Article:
Test pilots have a litmus test for evaluating problems. When something goes wrong, they
ask, "Is this thing still flying?" If the answer is yes, then there's no
immediate danger, no need to overreact. When Apollo 12 took off, the spacecraft was hit by
lightning. The entire console began to glow with orange and red trouble lights. There was
a temptation to "Do Something!" But the pilots asked themselves, "Is this
thing still flying in the right direction?" The answer was yes--it was headed for the
moon. They let the lights glow as they addressed the individual problems, and watched
orange and red lights blink out, one by one. That's something to think about in any
pressure situation. If your thing is still flying, think first, and then act.
Alan Bean, USN, Apollo Astronaut, in Reader's Digest.
Ed McManus, editor of The Jokesmith newsletter, has put out a booklet of humor about
folks in human resources. It's called What is a Human Resource? and in it he explains how
people get assigned to particular jobs. You leave them in a conference room for four hours.
Then, you go back to see what they're doing. If they don't look up when you enter the
room, assign them to the Security Department. If they're counting the butts in the ashtray,
put them in Finance. If they've taken the table apart, put them in Engineering.
screaming and waving their arms, send them off to Manufacturing. And if they've left early,
put them in Sales.
Bits & Pieces, March 4, 1993, p. 10.
Connie Mack was one of the greatest managers in the history of baseball. One of the
secrets of his success was that he knew how to lead and inspire men. He knew that people
were individuals. Once, when his team had clinched the pennant well before the season
ended, he gave his two best pitchers the last ten days off so that they could rest up for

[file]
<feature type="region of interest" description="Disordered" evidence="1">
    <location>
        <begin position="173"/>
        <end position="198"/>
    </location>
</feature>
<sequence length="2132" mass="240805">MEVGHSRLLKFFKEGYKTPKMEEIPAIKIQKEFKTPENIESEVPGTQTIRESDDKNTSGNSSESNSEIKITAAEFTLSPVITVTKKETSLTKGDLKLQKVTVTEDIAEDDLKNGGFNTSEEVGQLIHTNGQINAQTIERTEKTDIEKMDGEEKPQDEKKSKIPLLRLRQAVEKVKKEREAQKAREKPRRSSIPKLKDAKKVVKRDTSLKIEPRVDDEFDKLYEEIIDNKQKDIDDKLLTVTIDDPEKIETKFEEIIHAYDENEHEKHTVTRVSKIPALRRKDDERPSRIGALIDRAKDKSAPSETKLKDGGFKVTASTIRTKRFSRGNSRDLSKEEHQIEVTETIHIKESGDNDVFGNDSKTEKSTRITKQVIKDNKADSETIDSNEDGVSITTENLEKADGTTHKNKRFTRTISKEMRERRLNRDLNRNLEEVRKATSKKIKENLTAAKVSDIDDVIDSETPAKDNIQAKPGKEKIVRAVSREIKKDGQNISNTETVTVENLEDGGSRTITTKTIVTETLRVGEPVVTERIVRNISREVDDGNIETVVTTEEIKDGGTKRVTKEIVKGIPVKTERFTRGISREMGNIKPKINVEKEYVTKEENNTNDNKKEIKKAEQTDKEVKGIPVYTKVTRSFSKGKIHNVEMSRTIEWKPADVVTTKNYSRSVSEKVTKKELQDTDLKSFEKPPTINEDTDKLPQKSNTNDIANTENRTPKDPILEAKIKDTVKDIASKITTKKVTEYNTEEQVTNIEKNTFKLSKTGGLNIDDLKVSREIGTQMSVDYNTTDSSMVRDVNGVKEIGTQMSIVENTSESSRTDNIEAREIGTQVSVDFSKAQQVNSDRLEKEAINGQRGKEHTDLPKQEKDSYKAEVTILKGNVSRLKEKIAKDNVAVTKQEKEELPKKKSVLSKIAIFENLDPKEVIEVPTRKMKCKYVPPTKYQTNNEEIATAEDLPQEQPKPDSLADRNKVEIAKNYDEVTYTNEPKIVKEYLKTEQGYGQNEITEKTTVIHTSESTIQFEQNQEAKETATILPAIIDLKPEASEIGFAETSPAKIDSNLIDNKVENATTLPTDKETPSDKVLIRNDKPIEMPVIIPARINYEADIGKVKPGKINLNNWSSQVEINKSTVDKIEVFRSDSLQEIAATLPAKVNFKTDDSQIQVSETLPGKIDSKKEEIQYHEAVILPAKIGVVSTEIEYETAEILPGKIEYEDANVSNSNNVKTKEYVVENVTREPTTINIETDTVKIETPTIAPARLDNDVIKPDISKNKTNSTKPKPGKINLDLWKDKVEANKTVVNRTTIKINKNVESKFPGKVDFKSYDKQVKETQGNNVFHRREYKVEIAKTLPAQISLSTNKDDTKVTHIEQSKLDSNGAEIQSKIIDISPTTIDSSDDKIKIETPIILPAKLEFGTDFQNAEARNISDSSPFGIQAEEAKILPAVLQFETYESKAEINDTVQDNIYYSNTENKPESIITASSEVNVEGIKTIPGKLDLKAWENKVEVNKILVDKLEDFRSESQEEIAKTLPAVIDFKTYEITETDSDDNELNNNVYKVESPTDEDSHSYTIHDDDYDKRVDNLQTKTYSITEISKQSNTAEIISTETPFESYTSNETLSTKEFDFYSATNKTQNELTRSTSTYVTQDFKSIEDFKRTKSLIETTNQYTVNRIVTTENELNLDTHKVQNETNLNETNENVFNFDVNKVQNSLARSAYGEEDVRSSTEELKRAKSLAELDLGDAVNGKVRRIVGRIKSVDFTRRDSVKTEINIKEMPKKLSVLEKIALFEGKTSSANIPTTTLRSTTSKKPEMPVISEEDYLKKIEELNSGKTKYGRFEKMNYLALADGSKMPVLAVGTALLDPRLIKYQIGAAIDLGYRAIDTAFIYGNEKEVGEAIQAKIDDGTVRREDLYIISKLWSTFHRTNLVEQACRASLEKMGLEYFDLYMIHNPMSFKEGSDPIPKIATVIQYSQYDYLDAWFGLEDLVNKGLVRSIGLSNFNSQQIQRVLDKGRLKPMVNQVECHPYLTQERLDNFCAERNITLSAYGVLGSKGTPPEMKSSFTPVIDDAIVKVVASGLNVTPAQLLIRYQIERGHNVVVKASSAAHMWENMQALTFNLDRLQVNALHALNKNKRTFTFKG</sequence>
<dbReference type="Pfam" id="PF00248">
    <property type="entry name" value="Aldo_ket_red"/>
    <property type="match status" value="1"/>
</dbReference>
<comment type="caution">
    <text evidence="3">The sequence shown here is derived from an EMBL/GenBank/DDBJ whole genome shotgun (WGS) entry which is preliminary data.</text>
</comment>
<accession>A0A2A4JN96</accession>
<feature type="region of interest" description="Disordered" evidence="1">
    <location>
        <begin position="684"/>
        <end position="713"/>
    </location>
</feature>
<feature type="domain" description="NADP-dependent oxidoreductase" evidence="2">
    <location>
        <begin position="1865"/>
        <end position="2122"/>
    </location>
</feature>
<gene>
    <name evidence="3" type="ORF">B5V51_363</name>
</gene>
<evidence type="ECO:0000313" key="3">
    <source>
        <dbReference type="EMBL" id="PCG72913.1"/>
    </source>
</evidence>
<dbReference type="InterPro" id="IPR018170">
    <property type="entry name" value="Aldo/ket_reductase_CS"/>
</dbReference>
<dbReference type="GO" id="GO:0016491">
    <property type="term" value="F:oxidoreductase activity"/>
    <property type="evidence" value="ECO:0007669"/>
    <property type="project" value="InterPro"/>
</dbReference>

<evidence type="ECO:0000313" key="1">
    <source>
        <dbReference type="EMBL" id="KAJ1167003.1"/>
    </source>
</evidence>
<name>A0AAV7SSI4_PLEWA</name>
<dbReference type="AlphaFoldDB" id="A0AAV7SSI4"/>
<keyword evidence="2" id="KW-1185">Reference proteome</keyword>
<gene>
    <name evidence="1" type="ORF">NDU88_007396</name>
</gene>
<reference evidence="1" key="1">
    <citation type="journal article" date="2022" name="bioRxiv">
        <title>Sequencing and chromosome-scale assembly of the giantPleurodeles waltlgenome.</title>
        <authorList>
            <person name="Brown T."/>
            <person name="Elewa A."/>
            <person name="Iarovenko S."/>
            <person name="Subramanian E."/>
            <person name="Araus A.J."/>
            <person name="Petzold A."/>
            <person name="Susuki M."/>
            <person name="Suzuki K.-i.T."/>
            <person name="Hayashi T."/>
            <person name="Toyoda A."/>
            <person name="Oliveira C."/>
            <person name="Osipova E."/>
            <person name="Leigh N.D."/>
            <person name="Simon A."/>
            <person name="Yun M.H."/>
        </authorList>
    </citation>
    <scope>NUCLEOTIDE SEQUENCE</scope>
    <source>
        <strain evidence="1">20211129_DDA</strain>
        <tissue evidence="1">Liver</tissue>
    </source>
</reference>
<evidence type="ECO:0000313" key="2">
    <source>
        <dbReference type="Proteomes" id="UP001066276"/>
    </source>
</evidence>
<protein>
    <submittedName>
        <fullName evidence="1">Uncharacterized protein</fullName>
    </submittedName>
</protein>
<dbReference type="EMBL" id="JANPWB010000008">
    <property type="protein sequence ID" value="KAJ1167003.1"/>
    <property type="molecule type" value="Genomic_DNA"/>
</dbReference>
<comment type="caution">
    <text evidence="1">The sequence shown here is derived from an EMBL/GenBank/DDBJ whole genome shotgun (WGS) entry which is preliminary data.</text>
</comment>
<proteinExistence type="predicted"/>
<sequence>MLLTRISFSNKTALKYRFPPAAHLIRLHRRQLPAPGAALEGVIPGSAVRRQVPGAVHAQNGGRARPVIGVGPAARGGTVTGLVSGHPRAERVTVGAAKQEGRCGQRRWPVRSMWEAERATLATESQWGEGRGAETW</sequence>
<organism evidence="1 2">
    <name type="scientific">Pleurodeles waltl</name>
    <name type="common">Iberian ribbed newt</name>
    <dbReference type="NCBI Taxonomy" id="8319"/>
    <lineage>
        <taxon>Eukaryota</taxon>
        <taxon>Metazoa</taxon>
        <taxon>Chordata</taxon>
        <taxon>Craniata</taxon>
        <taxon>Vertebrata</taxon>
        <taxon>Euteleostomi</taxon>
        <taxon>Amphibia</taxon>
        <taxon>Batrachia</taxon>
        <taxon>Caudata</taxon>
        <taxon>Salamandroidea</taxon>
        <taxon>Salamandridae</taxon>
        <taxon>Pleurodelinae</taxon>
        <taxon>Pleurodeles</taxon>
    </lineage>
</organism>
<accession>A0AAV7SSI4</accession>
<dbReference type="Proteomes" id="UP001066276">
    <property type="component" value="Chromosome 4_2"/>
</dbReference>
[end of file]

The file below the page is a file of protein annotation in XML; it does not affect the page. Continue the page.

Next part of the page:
the World Series. One pitcher spent his ten days off at the ball park; the other went
fishing. Both performed brilliantly in the World Series. Mack never criticized a player in
front of anyone else. He learned to wait 24 hours before discussing mistakes with players.
Otherwise, he said, he dealt with goofs to emotionally.
In the first three years as a
major league baseball manager, Connie Mack's teams finished sixth, seventh, and eighth. He
took the blame and demoted himself to the minor leagues to give himself time to learn how
to handle men. When he came back to the major leagues again, he handled his players so
successfully that he developed the best teams the world had ever known up to that time.
Mack had another secret of good management: he didn't worry. "I discovered," he
explained, "that worry was threatening to wreck my career as a baseball manager. I
saw how foolish it was and I forced myself to get so busy preparing to win games that I
had no time left to worry over the ones that were already lost. You can't grind grain with
water that has already gone down the creek."
Bits and Pieces, December 13, 1990.
When you give a guy a raise, that's the time to increase his responsibilities. Reward
him at the same time you motivate him to do even more. Hit him with more while he's up,
and never be tough on him when he's down. When he's upset over his own failure, you run
the risk of hurting him badly and taking away his incentive to improve. As a mentor used
to say, "If you want to give a man credit, put it in writing. If you want to give him
hell, do it on the phone.
Lee Iacocca with William Novak, Iacocca: An Autobiography.
Stephen Stumph of N.Y. Univ's graduate School of Management, has identified six major
skills needed at the top once you get there. They are: 1) Having a vision. Executives must
fashion a vision of what the company can be, champion that view and get employees behind
it. 2) Managing rivalry. A CEO should not try to eliminate competition between
subordinates and sub-units entirely, because it can be positive. 3) Thoroughly knowing the
products, customers, and competition. 4) Maintaining a consistent strategy. The best
managers stick with the strategy once it is set. 5) Identifying problems early. 6)
Accommodating adversity. Senior executives must be able to get around roadblocks and bounce
back from failure.
What mistakes do all good managers avoid? James K. Van Fleet, a consultant on
managerial motivation techniques, suggests the most common mistakes: 1)Trying to be liked
rather than respected. 2) Not asking your subordinates for their advice and help. 3) Not
developing a sense of responsibility in your subordinates, and not expecting it from your
peers. 4) Emphasizing rules rather than skills among your employees, and thwarting
personal talent. 5) Not keeping criticism constructive. 6) Ignoring employee complaints.
7) Keeping people uninformed--not respecting their right to know.